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Another solid and highly promising release! - 87%

abatzkon, August 1st, 2010

Nightrage’s (NR) third full-length attempt finds the band in great shape. New comers, screamer Jimmie Strimell and drummer Alex Svenningson along with bassist Henric Carlsson (with NR since 2005’s “Descent Into Chaos”) blend well with Marios’s writing style and provide the fans of melodic death metal with another solid and highly promising release.

Musically, after two stellar releases, I think those who are familiar with Nightrage’s sound, should know what to expect out of “A New Disease Is Born”. That’s equal doses of hard hitting Swedish death metal riffs and beautiful melodies, that I guarantee you will stay with the listener long after the album has finished (telling you really, to hit repeat). In addition, this time around the band seems to draw influences from the American metalcore scene as well. However, they do so in the most elegant way, blending these influences well with the Swedish death metal core sound that Nightrage knows beyond doubt extremely well.

Marios Iliopoulos, the founder of Nightrage, is again responsible for most of the material on this album with a little help coming from his mates on bass and vocals. He has an amazing sense for aggressive music and melody and noone blends these two better than the riff-master of NR himself. Songs like “Reconcile”, “Scars” and “Surge of Pity” best illustrate the aforementioned style of NR. Marios’s stellar guitar work is evident from the beginning. He masterfully blends his heavy riffing with melodious lines, acoustic parts, incredible twin guitar work and astonishing solos!

Furthermore, the album features the first ever video made for a Nightrage song and that is for “Scathing”. A video professionally made by Bob Katsionis showing the band playing their song.

Strimell, as the new vocalist replacing Tomas Lindberg, will surely take notice. He is a solid vocalist with a fine range that can effectively cover the demands of Nightrage’s material. Both his brutal and clean vocal lines are captured wonderfully and suit the album’s style perfectly!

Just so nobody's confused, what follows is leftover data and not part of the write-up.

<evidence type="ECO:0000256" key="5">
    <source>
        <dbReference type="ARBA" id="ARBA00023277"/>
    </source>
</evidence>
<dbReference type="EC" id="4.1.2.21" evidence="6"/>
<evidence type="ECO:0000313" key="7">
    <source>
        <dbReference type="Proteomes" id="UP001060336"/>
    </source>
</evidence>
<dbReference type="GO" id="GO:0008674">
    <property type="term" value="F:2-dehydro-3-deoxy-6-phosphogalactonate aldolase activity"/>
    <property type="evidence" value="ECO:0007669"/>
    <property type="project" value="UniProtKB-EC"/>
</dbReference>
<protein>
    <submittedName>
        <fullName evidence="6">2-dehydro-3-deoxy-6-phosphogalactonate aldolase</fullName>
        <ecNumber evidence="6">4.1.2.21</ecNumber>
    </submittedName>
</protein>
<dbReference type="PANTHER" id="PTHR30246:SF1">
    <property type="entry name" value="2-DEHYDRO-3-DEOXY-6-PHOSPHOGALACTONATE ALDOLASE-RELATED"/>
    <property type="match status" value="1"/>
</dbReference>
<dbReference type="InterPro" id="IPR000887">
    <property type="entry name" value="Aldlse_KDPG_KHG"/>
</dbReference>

The production, this time done at Hansen Studions in Denmark, is outstanding. It allows all instruments and the vocal lines to shine, giving them room to breath and making the end–result sounding professional, clean, heavy and fine sounding! Two thumbs up for the production NR.

In my opinion, there are too many great songs in this one, as it’s also the case with Nightrage’s first two albums. There is no filler material, no songs that shouldn’t be there cause they don’t fit, and no sections that sound poor or simply are not solid. And that’s very rare in our days. One of the reasons that I have great respect for Marios and his band, Nightrage is due to that exactly. He always makes sure that the material within a NR release is based on quality-oriented criteria and that only. On that note I’d have loved to finish this review with the songs that stand out, but really in that case I’d have to list all the songs.

Surely, Nighrage is one of the most reliable, quality-oriented bands in their niche and hopefully those interested in the Swedish death metal scene know this much by now. Make sure you grab your copy of this distinguished melodic death metal record that Marios and Co put out in 2007!

Growing Up - 79%

GuntherTheUndying, April 29th, 2007

Nightrage had joined the ranks of a fabulous melodic death metal band within a small slice of time because of two great albums. With the help of Gus G. and former At The Gates singer Tomas Lindberg, the supergroup portrayed their golden form of Gothenburg in 2003 with "Sweet Vengeance," and "Decent Into Chaos" in 2005. Nightrage seemed to have everything going well until Gus. G and Lindberg suddenly left the group. With the band's core members gone, it became questionable whether or not Nightrage could produce quality music, but they quickly bounced back in 2007 with a fresh line-up and a new album. Though it isn't a comeback of the ages, Nightrage's "A New Disease Is Born" proves the band can function as a whole without the members they once had.